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i have seen bucktails that go up to 16oz and i was wondering if anyone out there has tried using them for cod. any results? if i can get my hands on one before my helen h trip i would like to give them a shot.
 

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Pescador, I've heard of guys using big (8oz. & up) jigheads with big 6-8" curly tail grubs for cod with good sucess, but I'm not sure it would work in a deep water application (more than 100' or so). I also see alot of guys using a bucktail teaser tied in above their jig. If I'm not mistaken, that was the rig that the Helen-H provided to people in need. The pink hair teaser seemed to work well. I wouldn't try too many experiments on the HH. Use the proven jigs/teasers, fish hard and concentrate on your technique. It seems like the few trips they've gotten out on this winter have been tough.
 

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I've used grouper And halibut jigs with 8 inch grub tails 10 to 12 ounces
They cast good,sink fast and work great
Especially if you cast up tide and reel them slowly while bumping the bottom.
Only one problem You loose alot of fish because of the fixed hook.
The concentrated wieght in front of the hook causes the hook to wear a hole in the fishs jaw when the cod is helicpotering as you reel it up, and any little slack and the jig comes out.
If you can find a big jig head which has a swingin hook with a swevil it would cure the problem
 

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I have tried 16 oz jigheads with big grub tails and while they look great , haven't had much luck with them in deep water. They don't hold bottom as well as a straight angerman jig but do look deadly. Maybe in shallower water they would work better ,I would try them again on Georges.

Bob
 

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Pescador248...Deep jigging with large bucktails has been around for a long time, and its very popular down in the Gulf Of Mexico for grouper fishing, and out in the Northwest and Alaskan waters for various rockfish and halibut. It happens to be a extremely effective method for caching these bottom fish.

Sam843, gave a excellent post on the problems in using the bucktail in deep water for codfish. These fish will helicopter up off the bottom, and the fixed hooked almost becomes a hook disgorger as the fish fights its way up, or just wears a hole in its mouth, and the jig falls out when you put slack in the line.

Codkiller, also pointed out that other lures such as the angermann jig, just hold bottom much better which is the key in fishing areas with hard currents and deep water.

If you were at the BASH, one of the speakers, DAN DIAMOND of DIAMOND productions, makes custom extremely high quality large bucktails with a swinging hook for striped bass fishing off of Montauk and Orient. At this time, HE IS THE ONLY ONE THAT I KNOW that makes extra large sized bucktails with a swinging hook. This is what i would use. You want that swinging hook if you are going to use them for cod. You will noticeably lose less fish with these jigs. Just ask the charter captains on the east end who striped bass fish about the swinging hook bucktails.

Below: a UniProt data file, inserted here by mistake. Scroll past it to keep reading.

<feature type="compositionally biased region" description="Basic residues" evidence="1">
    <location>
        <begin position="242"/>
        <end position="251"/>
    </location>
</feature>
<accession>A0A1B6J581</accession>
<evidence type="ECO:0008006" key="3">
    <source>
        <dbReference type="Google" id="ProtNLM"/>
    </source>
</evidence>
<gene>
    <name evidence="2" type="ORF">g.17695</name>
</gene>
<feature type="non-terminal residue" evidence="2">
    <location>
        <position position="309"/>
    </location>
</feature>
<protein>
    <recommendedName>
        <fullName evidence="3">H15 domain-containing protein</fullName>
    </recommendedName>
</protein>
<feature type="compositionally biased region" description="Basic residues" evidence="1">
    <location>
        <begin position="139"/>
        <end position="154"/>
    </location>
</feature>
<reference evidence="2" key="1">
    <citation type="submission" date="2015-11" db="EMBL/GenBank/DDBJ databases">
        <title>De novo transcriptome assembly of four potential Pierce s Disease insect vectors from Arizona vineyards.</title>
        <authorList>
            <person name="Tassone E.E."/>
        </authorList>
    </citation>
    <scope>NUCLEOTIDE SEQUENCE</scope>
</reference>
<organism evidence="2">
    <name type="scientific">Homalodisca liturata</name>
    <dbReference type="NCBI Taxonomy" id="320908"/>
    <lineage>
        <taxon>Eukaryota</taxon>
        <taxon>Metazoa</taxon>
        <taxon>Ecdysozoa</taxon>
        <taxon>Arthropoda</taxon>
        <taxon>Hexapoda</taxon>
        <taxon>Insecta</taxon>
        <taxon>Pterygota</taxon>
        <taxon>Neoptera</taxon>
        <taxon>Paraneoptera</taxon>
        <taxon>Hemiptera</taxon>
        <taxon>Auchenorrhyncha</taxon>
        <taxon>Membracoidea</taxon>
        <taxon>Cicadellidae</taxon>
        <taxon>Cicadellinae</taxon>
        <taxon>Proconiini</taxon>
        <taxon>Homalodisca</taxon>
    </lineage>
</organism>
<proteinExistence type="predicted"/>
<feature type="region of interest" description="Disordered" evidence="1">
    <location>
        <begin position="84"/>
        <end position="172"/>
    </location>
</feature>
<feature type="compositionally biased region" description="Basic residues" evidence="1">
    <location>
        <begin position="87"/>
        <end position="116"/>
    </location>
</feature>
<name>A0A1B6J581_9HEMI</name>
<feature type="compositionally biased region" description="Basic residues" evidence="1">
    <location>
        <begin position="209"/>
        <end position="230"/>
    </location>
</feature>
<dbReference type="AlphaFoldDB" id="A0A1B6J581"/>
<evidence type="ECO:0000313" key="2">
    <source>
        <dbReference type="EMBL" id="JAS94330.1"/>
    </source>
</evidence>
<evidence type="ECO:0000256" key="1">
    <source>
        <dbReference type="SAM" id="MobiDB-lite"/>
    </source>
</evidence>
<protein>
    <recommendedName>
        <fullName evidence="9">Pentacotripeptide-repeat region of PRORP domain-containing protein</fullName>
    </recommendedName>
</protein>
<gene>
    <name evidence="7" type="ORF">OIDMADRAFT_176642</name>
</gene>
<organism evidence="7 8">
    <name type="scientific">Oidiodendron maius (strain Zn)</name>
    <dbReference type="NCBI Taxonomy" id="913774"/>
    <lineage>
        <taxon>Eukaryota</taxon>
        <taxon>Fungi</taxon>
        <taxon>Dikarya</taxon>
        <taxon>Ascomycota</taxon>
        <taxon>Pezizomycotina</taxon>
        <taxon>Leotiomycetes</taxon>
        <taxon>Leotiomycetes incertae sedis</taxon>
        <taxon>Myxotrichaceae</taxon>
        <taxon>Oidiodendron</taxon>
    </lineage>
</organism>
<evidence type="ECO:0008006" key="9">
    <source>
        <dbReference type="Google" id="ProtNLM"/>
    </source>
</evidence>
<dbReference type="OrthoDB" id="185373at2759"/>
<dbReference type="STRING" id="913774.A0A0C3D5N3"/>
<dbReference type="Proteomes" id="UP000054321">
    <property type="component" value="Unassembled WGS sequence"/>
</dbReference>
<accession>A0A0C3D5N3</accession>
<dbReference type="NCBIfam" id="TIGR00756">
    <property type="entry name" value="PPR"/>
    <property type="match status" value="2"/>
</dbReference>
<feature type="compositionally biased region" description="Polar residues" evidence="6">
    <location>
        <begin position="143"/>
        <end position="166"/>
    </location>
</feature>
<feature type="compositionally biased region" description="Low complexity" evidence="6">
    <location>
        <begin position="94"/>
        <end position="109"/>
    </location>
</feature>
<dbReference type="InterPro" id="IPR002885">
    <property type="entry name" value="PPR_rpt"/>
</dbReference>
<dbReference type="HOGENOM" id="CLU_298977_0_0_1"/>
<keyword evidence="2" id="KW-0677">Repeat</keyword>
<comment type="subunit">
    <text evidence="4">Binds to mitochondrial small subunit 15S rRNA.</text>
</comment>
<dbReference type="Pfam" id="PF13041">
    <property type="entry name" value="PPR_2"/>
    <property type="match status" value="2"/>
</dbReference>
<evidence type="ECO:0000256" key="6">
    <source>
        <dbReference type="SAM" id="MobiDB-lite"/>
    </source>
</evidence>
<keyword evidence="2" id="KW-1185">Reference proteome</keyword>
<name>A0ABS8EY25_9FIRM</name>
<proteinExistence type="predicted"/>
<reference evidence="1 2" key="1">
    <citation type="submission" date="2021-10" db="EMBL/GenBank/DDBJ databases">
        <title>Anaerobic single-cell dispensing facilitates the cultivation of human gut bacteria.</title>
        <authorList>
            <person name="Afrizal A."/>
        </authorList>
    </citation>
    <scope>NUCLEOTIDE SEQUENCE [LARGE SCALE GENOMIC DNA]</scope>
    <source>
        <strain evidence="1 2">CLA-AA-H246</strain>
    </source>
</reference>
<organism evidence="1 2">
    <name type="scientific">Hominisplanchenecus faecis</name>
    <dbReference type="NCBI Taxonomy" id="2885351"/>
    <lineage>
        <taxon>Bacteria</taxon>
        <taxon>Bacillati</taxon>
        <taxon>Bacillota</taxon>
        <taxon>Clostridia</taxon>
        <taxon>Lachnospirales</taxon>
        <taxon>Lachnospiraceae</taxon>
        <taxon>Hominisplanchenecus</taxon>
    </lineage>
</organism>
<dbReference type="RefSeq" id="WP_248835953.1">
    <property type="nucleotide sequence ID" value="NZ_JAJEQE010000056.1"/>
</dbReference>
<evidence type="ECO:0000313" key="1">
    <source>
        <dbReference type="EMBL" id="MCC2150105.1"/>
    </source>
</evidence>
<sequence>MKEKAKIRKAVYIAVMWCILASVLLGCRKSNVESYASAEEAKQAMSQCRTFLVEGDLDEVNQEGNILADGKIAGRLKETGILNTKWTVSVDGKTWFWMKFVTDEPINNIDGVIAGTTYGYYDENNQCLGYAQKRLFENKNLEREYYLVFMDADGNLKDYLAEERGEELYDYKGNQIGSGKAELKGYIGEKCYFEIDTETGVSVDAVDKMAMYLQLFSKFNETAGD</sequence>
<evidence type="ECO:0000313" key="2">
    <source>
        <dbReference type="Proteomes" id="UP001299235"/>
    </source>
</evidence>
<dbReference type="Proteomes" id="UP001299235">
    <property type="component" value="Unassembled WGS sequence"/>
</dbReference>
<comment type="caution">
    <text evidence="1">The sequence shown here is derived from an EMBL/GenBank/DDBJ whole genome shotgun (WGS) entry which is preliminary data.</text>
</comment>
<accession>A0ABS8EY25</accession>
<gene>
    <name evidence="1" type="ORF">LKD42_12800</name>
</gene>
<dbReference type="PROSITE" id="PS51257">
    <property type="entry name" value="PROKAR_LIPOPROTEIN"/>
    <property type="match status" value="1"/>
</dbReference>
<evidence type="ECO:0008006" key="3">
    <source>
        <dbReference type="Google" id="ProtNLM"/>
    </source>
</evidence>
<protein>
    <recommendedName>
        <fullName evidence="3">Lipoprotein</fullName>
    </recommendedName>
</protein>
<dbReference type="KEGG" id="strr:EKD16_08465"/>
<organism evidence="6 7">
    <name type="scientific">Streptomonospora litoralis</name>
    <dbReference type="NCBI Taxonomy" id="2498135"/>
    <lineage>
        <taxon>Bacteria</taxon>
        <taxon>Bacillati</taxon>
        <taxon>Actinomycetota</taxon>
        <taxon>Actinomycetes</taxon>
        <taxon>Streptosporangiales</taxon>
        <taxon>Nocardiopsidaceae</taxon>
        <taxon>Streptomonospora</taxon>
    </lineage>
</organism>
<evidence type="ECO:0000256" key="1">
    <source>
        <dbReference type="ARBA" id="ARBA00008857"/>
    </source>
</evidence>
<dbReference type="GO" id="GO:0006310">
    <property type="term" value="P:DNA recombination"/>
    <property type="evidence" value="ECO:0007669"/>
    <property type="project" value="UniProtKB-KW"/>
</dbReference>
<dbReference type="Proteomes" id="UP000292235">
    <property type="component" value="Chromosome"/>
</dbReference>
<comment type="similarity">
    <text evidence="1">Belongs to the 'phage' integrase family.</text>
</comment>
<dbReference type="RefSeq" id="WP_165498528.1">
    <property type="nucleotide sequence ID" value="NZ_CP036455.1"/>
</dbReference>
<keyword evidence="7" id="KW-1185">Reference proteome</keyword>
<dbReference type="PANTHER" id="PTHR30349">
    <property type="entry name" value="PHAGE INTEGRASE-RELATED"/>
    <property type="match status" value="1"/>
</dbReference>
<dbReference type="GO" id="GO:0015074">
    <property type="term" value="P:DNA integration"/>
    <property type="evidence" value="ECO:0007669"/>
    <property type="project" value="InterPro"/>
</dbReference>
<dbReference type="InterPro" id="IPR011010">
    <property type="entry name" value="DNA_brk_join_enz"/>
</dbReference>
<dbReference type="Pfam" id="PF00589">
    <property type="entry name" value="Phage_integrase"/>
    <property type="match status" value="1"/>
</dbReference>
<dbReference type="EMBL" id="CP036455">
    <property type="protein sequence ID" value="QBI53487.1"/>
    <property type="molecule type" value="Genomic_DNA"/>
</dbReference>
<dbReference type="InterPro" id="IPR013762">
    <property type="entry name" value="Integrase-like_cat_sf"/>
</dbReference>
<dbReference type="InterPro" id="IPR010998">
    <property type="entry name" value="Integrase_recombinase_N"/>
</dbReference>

The only areas i would use the bucktail, would be when fishing Nantucket shoals. Again it is a extremely effective lure, but like every other cod jig in are arsenal, it has its time and place. Along with the Angermanns, Crippled Herrings and VIke style Norway jigs, they are a excellent lure to bring along. Carry a selection of twister grub tails in 6 inch size, in white, strawberry, grape, red and glow.

You can also make your own custom 'bomb' style cod bucktails using various squids, and rubber tails. Again, you want to make them with a swinging hook and this might be a better way to go, if you want something, like a bucktail grub jig for cod.

Captain Harrys happens to carry these larger bucktail jigs, due to his specializing in grouper fishing tackle

CAPTAIN HARRYS

(This post edited by togmaster on 02/10/2003)
 

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Noise might be the factor in deep water cod fishing

The jig and grub worked for me in shallow GB waters.
In deep water like the GOM I think the cod home in on the jigs by the sound of the clanking of the swevils and hooks against the jig and the jig pounding the bottom they follow the sounds until they can pick up the jig by eye.
The jig and grub don't make that much noise so in deep dark water it
doesn't produce for cod unless you tip with bait so it leaves a scent trail like they do for groupers and halibut.
Light only goes down like 150 or so feet and the last visible color is red which looks black down deep.
The cod find their food by smell,electrical fields or by sound.
The augermann jig that EC showed at his presentation at the bash had alot of metal hardware on it making look like a pretty noisy jig.
This just a theory of mine.
You guys can try puting a noise maker like the rattles that are used on jigs and spinner baits in freshwater largemouth bass fishing and see if it makes a difference.
 

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bucktails should work

On a recent trip to Sitka Alaska, we brought 16 oz. silver bullets to use jigging for Halibut. We fished in approximately 350 to 400 feet of water. Used a TLD 25 with 100 lb. spectra. We were able to jig up approx. 20 Halibut up to 70lbs in a couple of hours. Yellow eyed redfish also came up. The captain (nicknamed Halibut Don) had never seen a silver bullet and was amazed.

My sense is that the bucktails will work if you can get them down to the bottom.
 
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